Common as Air

Revolution, Art, and Ownership

By Lewis Hyde

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Jarrett


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Jarrett Fuller read 89 pages in Common as Air

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Jarrett Fuller Common as Air

The composer John Cage, who had a lifelong interest in silence, used to tell a story about an event that depended his understanding of what silence meant. In 1952 he heard that acoustical engineers at Harvard had created a completely soundproof room, an anechoic chamber, and he arranged to spend some time in it. When he emerged, he told the technicians that it didn't work: he could hear two noises, one low and one high. "Oh," they said, "everyone hears those—the low hum is your circulating blood, the high whine is your nervous system."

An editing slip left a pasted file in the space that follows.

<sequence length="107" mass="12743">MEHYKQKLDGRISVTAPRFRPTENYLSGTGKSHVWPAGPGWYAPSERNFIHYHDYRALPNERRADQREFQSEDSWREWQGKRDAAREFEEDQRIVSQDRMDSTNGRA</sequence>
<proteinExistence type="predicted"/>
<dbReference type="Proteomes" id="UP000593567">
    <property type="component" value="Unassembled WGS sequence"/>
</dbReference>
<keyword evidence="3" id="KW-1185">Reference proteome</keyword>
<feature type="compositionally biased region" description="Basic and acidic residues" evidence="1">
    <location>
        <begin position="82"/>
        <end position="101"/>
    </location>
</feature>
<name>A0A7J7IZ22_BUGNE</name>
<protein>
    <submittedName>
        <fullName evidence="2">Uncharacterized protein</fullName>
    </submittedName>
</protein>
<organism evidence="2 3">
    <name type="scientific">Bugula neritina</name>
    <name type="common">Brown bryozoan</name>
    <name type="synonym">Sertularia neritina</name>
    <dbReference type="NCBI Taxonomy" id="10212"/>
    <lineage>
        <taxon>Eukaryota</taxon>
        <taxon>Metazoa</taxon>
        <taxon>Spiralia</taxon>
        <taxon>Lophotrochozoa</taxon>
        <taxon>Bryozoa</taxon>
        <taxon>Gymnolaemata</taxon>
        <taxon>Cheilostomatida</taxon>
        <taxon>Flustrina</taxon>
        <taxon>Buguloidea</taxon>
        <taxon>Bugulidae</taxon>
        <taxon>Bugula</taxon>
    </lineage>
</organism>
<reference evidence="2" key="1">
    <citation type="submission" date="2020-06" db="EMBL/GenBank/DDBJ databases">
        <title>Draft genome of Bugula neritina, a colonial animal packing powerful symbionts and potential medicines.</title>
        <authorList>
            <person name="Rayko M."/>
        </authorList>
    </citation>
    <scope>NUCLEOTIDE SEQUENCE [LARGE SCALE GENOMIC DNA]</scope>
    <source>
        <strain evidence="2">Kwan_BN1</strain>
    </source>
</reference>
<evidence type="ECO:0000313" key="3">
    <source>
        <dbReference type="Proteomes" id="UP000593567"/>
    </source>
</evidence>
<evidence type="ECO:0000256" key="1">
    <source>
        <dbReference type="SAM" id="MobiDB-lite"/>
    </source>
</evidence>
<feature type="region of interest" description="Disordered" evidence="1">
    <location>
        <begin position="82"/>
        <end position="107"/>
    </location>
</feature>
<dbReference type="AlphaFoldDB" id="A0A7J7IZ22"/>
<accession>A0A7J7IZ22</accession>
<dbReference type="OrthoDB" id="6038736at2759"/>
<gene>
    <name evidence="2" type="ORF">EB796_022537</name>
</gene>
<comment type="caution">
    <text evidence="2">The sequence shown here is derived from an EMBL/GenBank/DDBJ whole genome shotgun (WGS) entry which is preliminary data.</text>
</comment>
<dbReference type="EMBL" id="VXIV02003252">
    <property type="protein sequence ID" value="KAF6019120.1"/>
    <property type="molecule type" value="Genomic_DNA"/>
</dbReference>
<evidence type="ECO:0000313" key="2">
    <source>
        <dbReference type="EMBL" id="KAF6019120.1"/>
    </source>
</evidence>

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Jarrett Fuller read 23 pages in Common as Air

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